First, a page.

By Emily Wagster Pettus/The Associated Press
JACKSON — Some Mississippi hospital administrators say they worry about bad financial consequences if the state doesn’t expand Medicaid under the federal health care overhaul.
Specifically, they worry hospitals will have to continue providing care for uninsured people even if the federal government stops reimbursing part of the expense.
Officials say there’s a lot of uncertainty about whether the reimbursement will continue in states that choose not to put more people on Medicaid, the federal-state health insurance program for the needy.
Republican Gov. Phil Bryant has said for months that Mississippi can’t afford to put another 300,000 people on Medicaid, even with the federal government paying most of the tab from 2014 to 2017.
Chris Anderson, CEO of the Pascagoula-based Singing River Health System, said Wednesday that it makes financial sense to put thousands of currently uninsured people into the program.
“I absolutely think the state should proceed with expanding Medicaid,” Anderson said in an interview after he spoke to a Senate Public Health subcommittee.
“I realize there are pros and cons and there is some cost. But if we do not expand, we are taking taxpayer dollars from the state of Mississippi and we’re giving it to other states,” Anderson said. “It is going to strengthen other health systems in other states at the expense of Mississippi, already the poorest state in the country.”
He wasn’t alone in that sentiment.
Gary Marchand, president and CEO of Gulfport-based Memorial Hospital, said that in 2009, about 10 percent of the hospital’s patients were uninsured. By 2012, he said that had risen to “slightly north of 13 percent,” which he attributed to a stagnant economy.
Marchand said if some uninsured people are put on Medicaid and others buy private insurance through an online exchange, Memorial Hospital would face lower expenses of providing care for those with no insurance coverage.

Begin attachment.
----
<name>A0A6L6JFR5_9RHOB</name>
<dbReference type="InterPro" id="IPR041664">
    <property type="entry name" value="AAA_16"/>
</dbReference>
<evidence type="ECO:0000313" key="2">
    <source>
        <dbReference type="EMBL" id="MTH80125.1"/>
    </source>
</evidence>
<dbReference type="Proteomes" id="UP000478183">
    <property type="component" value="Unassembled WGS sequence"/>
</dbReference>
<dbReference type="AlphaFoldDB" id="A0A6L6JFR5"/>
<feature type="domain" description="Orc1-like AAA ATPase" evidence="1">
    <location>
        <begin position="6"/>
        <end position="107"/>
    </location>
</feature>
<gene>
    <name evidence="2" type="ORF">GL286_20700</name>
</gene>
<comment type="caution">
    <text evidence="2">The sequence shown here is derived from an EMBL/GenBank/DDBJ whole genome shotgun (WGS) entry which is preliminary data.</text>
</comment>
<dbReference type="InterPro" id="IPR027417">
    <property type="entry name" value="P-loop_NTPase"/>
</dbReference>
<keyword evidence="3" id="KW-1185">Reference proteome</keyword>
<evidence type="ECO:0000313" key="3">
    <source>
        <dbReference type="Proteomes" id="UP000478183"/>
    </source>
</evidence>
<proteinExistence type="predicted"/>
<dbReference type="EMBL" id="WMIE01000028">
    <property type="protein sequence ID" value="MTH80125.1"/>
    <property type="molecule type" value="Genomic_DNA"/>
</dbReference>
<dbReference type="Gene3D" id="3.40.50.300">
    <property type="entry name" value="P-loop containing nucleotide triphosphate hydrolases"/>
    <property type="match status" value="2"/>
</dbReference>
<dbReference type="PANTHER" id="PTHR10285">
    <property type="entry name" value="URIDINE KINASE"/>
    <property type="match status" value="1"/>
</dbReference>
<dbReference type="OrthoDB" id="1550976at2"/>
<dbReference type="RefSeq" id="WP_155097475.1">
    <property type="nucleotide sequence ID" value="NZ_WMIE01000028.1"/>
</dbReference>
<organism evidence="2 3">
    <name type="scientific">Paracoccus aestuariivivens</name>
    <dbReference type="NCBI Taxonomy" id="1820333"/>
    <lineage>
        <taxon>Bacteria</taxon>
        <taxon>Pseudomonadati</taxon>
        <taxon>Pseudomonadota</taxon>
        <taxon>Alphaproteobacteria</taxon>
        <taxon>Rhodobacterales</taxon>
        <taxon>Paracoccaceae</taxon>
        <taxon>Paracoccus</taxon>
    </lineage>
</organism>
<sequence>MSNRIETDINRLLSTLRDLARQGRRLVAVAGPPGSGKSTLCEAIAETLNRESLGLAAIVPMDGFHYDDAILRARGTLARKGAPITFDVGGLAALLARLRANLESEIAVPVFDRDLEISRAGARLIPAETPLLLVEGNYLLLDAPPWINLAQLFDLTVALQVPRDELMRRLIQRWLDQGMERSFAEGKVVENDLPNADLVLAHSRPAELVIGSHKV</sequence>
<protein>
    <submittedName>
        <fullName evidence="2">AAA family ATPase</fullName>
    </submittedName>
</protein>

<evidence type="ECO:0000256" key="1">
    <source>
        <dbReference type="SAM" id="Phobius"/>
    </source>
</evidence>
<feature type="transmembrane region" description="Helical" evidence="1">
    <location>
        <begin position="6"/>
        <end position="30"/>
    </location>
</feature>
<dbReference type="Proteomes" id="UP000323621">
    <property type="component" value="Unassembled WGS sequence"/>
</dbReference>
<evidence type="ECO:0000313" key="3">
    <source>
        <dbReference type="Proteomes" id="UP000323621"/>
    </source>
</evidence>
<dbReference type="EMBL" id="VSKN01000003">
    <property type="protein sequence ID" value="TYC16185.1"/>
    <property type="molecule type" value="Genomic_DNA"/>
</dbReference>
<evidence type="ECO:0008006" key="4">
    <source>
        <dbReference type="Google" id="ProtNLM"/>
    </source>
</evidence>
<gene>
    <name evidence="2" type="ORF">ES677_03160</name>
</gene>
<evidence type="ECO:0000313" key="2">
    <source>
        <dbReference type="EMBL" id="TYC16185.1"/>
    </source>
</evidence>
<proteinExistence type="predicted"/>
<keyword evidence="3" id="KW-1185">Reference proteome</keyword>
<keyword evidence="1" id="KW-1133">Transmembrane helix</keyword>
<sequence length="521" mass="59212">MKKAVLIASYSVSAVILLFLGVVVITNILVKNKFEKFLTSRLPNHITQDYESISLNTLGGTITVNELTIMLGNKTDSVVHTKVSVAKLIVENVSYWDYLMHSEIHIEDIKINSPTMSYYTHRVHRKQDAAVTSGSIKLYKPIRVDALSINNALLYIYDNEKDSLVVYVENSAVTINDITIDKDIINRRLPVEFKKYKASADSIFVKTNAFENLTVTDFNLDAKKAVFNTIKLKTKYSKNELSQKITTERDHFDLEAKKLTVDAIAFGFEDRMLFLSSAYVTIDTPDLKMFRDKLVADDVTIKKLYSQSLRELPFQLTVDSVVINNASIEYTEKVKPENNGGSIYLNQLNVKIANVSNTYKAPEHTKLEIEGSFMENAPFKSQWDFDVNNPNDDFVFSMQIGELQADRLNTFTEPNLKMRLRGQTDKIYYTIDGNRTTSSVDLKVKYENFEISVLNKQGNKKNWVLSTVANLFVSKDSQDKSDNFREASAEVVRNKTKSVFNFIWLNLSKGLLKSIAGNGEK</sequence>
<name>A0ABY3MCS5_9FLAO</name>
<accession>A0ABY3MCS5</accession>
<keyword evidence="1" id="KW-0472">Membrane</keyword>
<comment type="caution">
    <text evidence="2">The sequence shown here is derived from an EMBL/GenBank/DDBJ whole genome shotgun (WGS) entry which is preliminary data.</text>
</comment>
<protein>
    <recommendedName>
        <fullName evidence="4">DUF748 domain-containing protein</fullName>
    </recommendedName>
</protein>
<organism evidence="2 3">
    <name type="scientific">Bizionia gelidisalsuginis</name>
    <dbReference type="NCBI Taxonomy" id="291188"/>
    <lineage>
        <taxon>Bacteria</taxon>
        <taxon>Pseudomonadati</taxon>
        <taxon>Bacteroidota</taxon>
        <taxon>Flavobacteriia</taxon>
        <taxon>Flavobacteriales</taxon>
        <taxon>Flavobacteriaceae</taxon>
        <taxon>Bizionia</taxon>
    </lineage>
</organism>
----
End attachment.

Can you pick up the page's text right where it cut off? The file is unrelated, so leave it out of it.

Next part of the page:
The federal health care law that President Barack Obama signed in 2010 originally was designed to reduce the number of uninsured Americans by requiring people to buy private coverage, some of which is government-subsidized, or by putting more low-income people onto Medicaid. As more people became insured, the federal government was supposed to decrease its payments to hospitals for providing care for the uninsured.
The U.S. Supreme Court last summer upheld most of the law but said Medicaid expansion is optional for states, not mandatory.
Dr. David Dzielak, director of the Mississippi Division of Medicaid, said he doesn’t know when Washington will give a firm answer about continuing or canceling reimbursement to hospitals for uninsured care in states that don’t expand Medicaid.
Lee McCall, CEO of Winston Medical Center in Louisville, said about 33 percent of the patients at his rural hospital are uninsured, and many of them go to the emergency room for nonemergency treatment.
“They have a shortage of physicians in our community, and so without individuals being able to get into their local doctor, they come to the ER for primary care,” McCall said.
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